His timbre betrayed the shift in his emotions, and Buffy froze as she realized exactly what he’d found, mentally berating herself for forgetting even for a second.  “Just a reminder of bad times from a long time ago,” she said stiffly.  Here is where all her secrets, all her attempts at trying to protect Spike from the truth, where he would walk out the door as soon as he realized she wasn’t nearly as perfect as he thought, was going to blow up in her face.

“Who shot you, Buffy?”  She could feel his finger running over the fading scar, the ragged circle low on her left side, and was glad her eyes were closed so that she couldn’t see the disappointment in his gaze.

“I never found out,” she murmured.  “They never…caught him.”


She nodded.  There was no point in lying.  He’d just see through her anyway.  “It was a long time ago,” she repeated.  “I’d rather not talk about it.”  She held her breath, waiting for his response, feeling the seconds tick by in excruciating lethargy.

“Look at me.”

There was no resisting the draw of his voice, the baritone tugging her chin to turn, lifting her lids to gaze at the dark of his eyes.  “What?” Buffy asked.  “Please don’t make me tell you.  I’m not…I don’t…”  She stopped as he dropped the cloth into the water, his damp fingers going to the buttons of his shirt, undoing them one by one until his chest was exposed to the sultry air.

“You’re not the only one with scars, Buffy,” Spike said quietly, and took her hand to guide it to the whitened tissue that marred his shoulder. 

She knew without having to be told that he wasn’t just referring to the marks on his skin, and felt her heart wrench in sympathy, the sudden irrational desire to hurt whoever had wounded him climbing in her throat.  “Stay the night,” she said.  It surprised both of them.  Though the longing for him to do so had haunted her request for him to come over, she hadn’t actually imagined that she’d follow through on it, not with the potential of Angel looming over them like a black shadow.  But at that moment in time, it seemed like the only thing she could do, knew that it was what both of them needed right then, especially when he lifted her hand to press his lips to her palm.

“I want…”  Asking for the specific was more difficult, and Buffy frowned, swallowing the lump in her throat before trying again.  “Nothing physical,” she said.  “Just…holding.  You know, you…me…arms…”  It dawned on her he hadn’t yet said yes, and the sudden fear that he was going to turn her down flared in her chest.  “Only if you want to, of course.  I don’t---.”

“I do,” he said, and leaned forward, brushing his lips over hers.  “And sleep,” Spike added.  “Don’t forget sleep.”

She smiled, relief relaxing her muscles for the first time since he’d found her scar.  Somehow, she thought sleep might be fleeting, but she didn’t care.  He wasn’t leaving.  Right then, that was the most important thing in the world to her.


His back was to the office door when he heard it open, his son’s footsteps muffled against the carpet.  “Is Faith in the car?” the Mayor asked, scanning the latest monthly reports about the club.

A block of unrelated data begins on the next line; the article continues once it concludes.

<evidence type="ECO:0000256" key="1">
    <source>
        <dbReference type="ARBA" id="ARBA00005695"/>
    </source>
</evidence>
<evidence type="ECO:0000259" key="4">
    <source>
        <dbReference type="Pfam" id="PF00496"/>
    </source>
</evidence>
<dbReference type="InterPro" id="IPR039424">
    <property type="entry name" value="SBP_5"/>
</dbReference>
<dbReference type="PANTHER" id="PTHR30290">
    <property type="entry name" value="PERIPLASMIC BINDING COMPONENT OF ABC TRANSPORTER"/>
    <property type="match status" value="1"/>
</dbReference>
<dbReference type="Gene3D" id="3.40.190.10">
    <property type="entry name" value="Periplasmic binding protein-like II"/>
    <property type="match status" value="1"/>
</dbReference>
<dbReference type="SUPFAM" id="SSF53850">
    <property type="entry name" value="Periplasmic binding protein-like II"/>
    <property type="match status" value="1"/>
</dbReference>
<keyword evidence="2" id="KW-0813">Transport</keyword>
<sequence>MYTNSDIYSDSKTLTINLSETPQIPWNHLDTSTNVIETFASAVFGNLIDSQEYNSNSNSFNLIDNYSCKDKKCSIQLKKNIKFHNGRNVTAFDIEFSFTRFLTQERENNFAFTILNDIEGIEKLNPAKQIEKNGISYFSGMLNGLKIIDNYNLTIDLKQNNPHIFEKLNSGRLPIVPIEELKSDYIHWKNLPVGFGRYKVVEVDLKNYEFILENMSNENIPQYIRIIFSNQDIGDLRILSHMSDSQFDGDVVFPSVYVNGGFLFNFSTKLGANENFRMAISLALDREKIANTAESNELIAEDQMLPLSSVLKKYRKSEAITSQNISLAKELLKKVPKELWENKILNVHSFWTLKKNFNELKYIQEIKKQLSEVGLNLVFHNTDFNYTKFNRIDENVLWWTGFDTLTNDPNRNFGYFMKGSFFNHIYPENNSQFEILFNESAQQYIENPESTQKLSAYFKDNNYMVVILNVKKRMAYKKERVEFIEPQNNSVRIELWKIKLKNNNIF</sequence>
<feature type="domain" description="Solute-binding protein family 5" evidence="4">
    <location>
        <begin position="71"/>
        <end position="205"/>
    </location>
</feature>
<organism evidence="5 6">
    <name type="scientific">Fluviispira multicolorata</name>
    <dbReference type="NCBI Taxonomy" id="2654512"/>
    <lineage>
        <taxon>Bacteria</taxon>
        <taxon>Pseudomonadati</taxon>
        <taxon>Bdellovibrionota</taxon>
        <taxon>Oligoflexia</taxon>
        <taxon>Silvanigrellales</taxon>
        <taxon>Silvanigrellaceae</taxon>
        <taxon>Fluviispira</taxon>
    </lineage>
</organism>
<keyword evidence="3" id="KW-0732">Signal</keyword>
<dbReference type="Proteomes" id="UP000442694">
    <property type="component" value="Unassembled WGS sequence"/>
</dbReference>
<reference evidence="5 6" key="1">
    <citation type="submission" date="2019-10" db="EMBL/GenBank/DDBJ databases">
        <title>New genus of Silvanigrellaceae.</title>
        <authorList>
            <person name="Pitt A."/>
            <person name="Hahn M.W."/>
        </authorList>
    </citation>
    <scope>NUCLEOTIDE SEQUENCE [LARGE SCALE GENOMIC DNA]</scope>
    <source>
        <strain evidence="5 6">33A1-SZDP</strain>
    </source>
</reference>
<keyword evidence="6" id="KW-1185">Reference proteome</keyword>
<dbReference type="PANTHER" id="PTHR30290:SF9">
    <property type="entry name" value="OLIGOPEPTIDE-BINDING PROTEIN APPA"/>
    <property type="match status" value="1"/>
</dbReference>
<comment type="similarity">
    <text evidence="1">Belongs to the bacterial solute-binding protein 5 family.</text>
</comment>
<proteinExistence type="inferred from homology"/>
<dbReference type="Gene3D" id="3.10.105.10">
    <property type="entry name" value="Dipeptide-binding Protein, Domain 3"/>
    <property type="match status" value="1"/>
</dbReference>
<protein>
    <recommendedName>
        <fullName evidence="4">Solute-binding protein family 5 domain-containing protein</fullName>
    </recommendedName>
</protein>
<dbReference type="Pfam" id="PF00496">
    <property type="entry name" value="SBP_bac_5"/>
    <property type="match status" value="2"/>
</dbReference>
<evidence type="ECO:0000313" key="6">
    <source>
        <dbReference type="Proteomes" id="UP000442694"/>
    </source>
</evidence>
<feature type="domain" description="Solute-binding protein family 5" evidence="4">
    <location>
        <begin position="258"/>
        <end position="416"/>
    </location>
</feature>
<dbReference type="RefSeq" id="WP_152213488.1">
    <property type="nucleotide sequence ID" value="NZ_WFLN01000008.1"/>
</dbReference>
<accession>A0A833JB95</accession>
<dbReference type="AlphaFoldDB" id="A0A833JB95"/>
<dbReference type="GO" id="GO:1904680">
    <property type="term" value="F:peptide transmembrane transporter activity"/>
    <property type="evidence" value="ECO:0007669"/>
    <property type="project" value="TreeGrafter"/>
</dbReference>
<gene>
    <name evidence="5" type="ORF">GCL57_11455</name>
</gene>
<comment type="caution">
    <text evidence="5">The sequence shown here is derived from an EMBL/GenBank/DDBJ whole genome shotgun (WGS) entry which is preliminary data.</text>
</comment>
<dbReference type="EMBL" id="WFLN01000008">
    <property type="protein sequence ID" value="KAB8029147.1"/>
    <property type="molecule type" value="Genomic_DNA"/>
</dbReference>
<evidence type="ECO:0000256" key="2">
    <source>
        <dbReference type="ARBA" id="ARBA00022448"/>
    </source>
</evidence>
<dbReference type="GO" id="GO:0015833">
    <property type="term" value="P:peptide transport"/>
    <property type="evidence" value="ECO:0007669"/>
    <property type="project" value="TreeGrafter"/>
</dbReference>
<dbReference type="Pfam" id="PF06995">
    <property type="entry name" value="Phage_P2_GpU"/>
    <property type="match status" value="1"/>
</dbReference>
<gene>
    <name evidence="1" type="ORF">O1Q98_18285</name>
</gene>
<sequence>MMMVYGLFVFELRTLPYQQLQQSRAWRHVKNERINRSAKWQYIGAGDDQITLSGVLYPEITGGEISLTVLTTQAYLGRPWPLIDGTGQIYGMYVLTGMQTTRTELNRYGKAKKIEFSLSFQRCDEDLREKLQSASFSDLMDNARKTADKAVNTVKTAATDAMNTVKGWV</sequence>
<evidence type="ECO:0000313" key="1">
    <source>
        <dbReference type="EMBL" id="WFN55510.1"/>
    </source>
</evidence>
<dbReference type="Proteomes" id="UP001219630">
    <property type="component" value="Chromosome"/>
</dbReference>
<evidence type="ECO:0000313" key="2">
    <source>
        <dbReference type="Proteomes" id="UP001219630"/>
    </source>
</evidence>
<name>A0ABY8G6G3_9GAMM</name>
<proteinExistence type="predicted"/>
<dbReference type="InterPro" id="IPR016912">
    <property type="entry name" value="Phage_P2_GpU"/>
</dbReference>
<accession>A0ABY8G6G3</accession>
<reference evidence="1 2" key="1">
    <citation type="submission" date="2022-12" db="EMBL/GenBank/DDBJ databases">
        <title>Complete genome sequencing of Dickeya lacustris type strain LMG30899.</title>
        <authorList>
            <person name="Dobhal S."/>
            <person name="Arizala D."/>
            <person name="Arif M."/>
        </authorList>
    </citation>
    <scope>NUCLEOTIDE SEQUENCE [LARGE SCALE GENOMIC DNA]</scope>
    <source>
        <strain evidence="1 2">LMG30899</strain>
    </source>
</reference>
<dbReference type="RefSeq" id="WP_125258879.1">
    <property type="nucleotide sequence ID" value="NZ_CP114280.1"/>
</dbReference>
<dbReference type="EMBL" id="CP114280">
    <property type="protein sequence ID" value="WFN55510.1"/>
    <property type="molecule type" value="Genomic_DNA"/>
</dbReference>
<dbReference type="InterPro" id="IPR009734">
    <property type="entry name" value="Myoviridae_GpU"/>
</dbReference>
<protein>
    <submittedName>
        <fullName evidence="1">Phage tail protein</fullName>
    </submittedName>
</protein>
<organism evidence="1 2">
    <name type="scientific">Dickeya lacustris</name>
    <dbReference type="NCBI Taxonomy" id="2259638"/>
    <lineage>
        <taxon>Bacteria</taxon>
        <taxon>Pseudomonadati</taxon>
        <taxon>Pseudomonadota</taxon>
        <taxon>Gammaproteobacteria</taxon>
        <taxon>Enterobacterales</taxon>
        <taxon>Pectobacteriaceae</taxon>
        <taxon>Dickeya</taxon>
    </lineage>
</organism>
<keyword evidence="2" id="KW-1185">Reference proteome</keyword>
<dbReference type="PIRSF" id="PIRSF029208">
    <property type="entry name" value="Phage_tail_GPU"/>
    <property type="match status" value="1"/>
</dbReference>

Angel nodded, then realized he couldn’t be seen.  “Yeah,” he affirmed.  “She was complaining, but I told her you’d see her back at the penthouse later and that shut her up.”

“Good.”  Turning around, he gazed at his son in cool scrutiny, noting how similar to his mother the young man looked.  “I need you to do a job for me.”

Immediately, Angel’s face fell.  “You’re pulling my leg, right?  I’ve got plans.  I don’t have time---.”

“Do you have time to be dead?  Because if you ignore this, you will be.  Mark my words.”

He was already backing up, edging toward the door.  “Tell me about it in the morning,” he said.  “I’m running late.  I have to…get to Buffy’s.”

The Mayor sighed.  He hated it when Angel lied to him; he knew there was no way in hell his son was heading down to the Village at this hour.  Most likely, he was off to see if he could find that Darla bitch, and though the desire to forbid him from doing so almost ate him alive, he also knew that he’d at least partially won that particular battle, and it might just be better in the long run to let the indiscretion slide.  Marrying Buffy was a far sight more acceptable than a pro skirt like Darla Hoyle, and it wasn’t like he expected Angel to just give up on all other women.  He knew it just wasn’t in the young man’s make-up.

“Get me Wesley then,” the Mayor said.  “I’ll have him take care of it.  Go…do what you have to do.”

Angel brightened at being released from the duty and stepped to the doorway, shouting out to the back of the club.  “Wes!  Get in here!”

It took only a moment for the Englishman to arrive, brow furrowed behind his glasses as he watched the younger Wilkins bolt for freedom.  “Did you need something, sir?” he said.

“Close the door.”  He waited for Wesley to do so, eyes contemplative as he perched himself against the edge of the desk.  “You’ve worked for me for a long time now, haven’t you, Wes?”

“Yes, sir.”

“You’re one of my most trusted employees.  Have I ever told you that?”

“Well, there was the pen, sir.  I took that as a great honor---.”

The Mayor cut him off with a wave of his hand.  “I believe it’s time I gave you a little more responsibility in the organization.  There’s a job I need done, not a big one, I hope, but one that’ll help prove your loyalty to the family.”

Wesley visibly brightened, straightening his shoulders as he took an eager step forward.  “Whatever you say, Mr. Wilkins.  Just give me the word.”

“We had a guest at Heaven tonight.  One I need more information on.”

“Oh?  What kind of information?”

The Mayor’s eyes were steady.  “I want to know what his business in town is.  You might’ve seen him.  He’s rather…distinctive.  He actually danced with Miss Summers at one point, I believe.  His name’s William Rook…”


To be continued in Chapter 11: While the City Sleeps